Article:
The Hague, January30, 2008 (FH) - The Trust Fund for Victims, an organization arising from the International Criminal Court (ICC), notified the pre-trial chamber handling the case of the Democratic Republic of Congo (DRC) of its intention "to undertake activities of assisting war victims in the war-torn African country.

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This project is a first, before the court, which could soon clarify in a concrete manner the paramount place of victims, allotted by the Rome Statute and which neither the military tribunal of Nuremberg nor the ad hoc international tribunals had provided.

The Trust Fund for Victims can, on its on volition and according to rules, decide to support victims in a given situation such as the war in the Democratic Republic of Congo, without them being party to a case .

"International jurisprudence showed that the simple fact of engaging in prosecution is not enough to meet the needs of the victims in a post-war society, and that the desires of the victims go well beyond the concepts of retributive justice", according the Executive Director of the Ttrust Fund, Andre Laperriere, in a document transmitted to the judges on 24 January.

The chamber has 45 days to verify if the decision of the trust fund contravenes the fairness of the trial, the rights of the defence, the presumption of innocence or the admissibility of a case.

For the past one year, the fund has evaluated the requirements in the DRC and in Uganda, where the prosecutor has opened his first investigations.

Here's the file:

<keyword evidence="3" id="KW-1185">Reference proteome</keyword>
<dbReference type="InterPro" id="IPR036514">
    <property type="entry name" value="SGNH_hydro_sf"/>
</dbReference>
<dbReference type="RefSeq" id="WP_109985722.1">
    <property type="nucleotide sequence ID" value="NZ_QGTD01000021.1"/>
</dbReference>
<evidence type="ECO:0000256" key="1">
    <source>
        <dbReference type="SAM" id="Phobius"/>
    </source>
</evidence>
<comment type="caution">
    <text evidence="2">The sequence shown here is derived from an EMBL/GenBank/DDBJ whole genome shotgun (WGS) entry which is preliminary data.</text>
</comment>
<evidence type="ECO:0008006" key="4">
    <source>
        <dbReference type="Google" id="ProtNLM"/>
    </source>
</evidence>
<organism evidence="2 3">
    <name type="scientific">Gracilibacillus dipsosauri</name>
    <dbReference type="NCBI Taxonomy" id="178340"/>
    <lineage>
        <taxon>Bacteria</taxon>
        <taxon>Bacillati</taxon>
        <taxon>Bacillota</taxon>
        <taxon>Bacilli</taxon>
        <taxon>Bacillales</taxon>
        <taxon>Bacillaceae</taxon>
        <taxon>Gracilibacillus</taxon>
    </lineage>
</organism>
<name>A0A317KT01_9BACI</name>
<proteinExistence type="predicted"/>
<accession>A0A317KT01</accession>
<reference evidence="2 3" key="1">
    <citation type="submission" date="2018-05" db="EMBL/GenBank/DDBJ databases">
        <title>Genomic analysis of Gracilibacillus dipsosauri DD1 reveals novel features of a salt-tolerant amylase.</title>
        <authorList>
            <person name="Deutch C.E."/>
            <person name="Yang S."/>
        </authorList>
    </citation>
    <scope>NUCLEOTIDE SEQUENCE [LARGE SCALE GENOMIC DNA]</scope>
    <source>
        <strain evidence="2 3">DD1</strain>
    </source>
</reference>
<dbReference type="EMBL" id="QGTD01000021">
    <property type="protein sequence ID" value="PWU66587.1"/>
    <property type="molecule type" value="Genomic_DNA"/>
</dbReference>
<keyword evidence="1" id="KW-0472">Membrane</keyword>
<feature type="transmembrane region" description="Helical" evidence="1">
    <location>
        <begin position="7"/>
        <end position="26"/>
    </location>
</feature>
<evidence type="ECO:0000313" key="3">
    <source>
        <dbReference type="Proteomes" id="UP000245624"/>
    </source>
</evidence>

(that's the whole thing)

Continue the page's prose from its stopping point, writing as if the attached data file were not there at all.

In June, a first visit was made to Congo and followed by many consultations.

The members of the Trust Fund for Victims are former French Minister Simone Veil, South African Archbishop Desmond Tutu, Pole Tadeusz Mazowiecki and Bulgaa Altangerel, from Mongolia.

The members of the trust fund fear that "the victims who will benefit from the activities (...) could be threatened because they will be regarded as having contacts with the Court.

The situation got worse following the arrests and will probably become more dangerous" with the opening of the trial of Germain Katanga and Thomas Lubanga, the two Congolese militia leaders prosecuted by the prosecutor and currently held by the Court.

The document further revealed that the activities financed by the fund will be supported by intermediaries, selected according to "their specialization, experience, presence, knowledge and their technical
expertise" and that it should benefit groups of victims, and not victims individually identified, among others.

The Trust Fund for Victims is one of two creations of the Rome Statute, said Laperriere.

"We are complementary, but 90% of our work is done at a distinct level",he added.

It is funded by donations from states, international organizations, companies and individuals.

By 31 December 2006, it had a budget of almost 2, 500, 000 Euros. It can act on its own behalf, as it is the case today, or following an order from the chamber, after the conviction of a defendant.

© Hirondelle News Agency